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Arkisto

RSS Artists’ Association MUU

Johanna Lonka: Catch 
- sculptural installations

Johanna Lonka: Loukuttomat, yksityiskohta, 2015

Johanna Lonka: Loukuttomat, yksityiskohta, 2015

7.10.-6.11.2016
MUU Cable

https://www.facebook.com/events/687238904766772/

CATCH continues Johanna Lonka’s series of tableaux based on animals that undergo metamorphosis. The potentially beneficial traits of species are selected in a similar way as in early taxidermy, when there was no information or photographs of a species being prepared and taxidermists had to rely on their intuition.

Plant and animal species can often be found in urban areas and forests where they have relocated due to human activity. Whether the relocation was unintended or planned, the results can be surprising. The best-known examples include projects in biological pest control and aggressively spreading houseplants.

The piece named Trapless was inspired by a conversation about feral parrots. Alongside the obviously large adaptive capacity of the birds, the human aesthetic perspective evolves in response to environmental change or control.

When a representative of a species dreams of survival, being furry or cute are possibly the safest bets. This is also supported by news about what kinds of animal research are funded. On the other hand, an impressive appearance or extreme rarity can also lead to extinction because of collecting mania.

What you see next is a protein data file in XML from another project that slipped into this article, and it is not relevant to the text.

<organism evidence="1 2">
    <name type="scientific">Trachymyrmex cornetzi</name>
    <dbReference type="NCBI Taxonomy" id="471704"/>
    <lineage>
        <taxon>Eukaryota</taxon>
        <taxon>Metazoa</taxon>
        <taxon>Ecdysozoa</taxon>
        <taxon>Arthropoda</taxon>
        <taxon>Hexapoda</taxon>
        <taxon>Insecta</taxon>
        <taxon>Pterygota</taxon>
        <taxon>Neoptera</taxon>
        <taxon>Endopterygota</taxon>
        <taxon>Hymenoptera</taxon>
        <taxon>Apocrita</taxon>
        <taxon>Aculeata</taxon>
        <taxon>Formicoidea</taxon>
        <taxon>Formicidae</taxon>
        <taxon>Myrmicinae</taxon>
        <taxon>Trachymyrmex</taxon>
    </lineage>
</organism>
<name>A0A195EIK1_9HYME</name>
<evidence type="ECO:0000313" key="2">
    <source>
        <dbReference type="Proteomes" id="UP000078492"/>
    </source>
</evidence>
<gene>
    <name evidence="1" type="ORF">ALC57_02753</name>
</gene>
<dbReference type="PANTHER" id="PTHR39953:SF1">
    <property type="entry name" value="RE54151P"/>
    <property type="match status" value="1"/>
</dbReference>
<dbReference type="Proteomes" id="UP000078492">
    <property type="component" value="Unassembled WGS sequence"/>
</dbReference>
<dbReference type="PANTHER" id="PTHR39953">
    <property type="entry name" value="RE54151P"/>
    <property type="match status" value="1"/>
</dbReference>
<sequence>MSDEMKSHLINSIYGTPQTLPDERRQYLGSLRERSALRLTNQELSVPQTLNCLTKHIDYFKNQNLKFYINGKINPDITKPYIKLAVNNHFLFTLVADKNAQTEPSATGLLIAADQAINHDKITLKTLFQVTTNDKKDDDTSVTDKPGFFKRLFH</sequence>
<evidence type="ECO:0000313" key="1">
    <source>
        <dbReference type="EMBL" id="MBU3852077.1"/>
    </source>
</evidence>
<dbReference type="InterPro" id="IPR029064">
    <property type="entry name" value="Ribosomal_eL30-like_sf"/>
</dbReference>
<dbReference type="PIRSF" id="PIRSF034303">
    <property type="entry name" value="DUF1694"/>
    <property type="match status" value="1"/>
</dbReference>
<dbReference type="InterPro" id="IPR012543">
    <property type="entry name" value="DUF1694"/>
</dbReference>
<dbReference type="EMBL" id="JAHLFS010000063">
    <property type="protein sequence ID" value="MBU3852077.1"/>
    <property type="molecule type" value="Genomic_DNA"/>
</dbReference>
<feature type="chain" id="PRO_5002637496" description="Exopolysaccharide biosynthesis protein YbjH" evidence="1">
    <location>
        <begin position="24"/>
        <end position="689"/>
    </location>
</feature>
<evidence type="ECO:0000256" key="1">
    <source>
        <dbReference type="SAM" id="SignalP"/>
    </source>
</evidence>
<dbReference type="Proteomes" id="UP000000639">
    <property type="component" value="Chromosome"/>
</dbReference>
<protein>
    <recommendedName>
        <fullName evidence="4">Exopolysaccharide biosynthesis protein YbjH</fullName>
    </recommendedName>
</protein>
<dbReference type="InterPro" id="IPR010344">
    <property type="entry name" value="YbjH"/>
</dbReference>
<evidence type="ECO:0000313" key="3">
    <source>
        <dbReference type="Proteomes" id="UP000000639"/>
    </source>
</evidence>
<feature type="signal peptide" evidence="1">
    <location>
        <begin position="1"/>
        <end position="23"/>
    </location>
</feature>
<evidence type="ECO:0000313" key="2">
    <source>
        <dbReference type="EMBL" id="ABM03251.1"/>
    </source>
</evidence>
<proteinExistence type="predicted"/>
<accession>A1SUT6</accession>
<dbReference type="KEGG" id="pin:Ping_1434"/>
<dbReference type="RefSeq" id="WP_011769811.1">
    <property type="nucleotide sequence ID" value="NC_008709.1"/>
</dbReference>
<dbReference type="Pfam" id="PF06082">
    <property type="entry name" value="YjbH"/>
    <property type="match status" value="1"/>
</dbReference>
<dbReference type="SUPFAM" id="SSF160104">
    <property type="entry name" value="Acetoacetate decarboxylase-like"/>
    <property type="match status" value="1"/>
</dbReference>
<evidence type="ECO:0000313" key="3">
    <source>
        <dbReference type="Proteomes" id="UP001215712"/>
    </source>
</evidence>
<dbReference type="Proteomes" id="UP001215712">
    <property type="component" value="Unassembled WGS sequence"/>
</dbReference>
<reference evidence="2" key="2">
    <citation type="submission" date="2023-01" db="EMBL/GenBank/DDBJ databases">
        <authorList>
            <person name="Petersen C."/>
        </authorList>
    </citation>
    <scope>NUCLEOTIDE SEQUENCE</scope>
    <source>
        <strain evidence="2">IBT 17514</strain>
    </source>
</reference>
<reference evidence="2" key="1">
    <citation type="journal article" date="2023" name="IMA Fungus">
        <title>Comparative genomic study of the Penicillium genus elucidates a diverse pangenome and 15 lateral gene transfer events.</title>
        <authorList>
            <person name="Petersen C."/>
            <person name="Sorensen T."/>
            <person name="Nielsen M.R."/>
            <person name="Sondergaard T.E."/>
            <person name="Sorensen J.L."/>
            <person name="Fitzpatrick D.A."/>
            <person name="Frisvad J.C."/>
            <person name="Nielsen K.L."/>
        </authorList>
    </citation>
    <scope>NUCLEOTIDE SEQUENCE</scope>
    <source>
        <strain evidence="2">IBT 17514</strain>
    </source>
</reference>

According to a global estimate, the extinction rate among amphibians is higher than in other animal classes, although we do not know all the causes for the decline. There are also cute species in this group. The axolotl has been found in only two natural habitats, both of them Mexican mountain lakes. The species is protected, but one of the two lakes dried up and population collapse suggests that it may also have become extinct in the other. The axolotl has the remarkable ability to remain externally forever a teenager – because of this trait called neoteny, the axolotl reaches sexual maturity as a larva. Another phenomenal characteristic of the species is its ability to regenerate limbs.

JOHANNA LONKA is a Tampere-based visual artist who works with a variety of media. In recent years, her main mediums have been sculptural installation, drawing and sound. In her work, Lonka examines the properties of living beings within a framework of the real and the invented; the transformation of places or concepts; and the activities of humans in their environment. Lonka’s art is often based on environment science news or documentaries, but her work is also characterised by the inspiration awakened by found materials and by playful experimentation. Her earliest suites of fabric animals was Unsuitables from 2004–2005.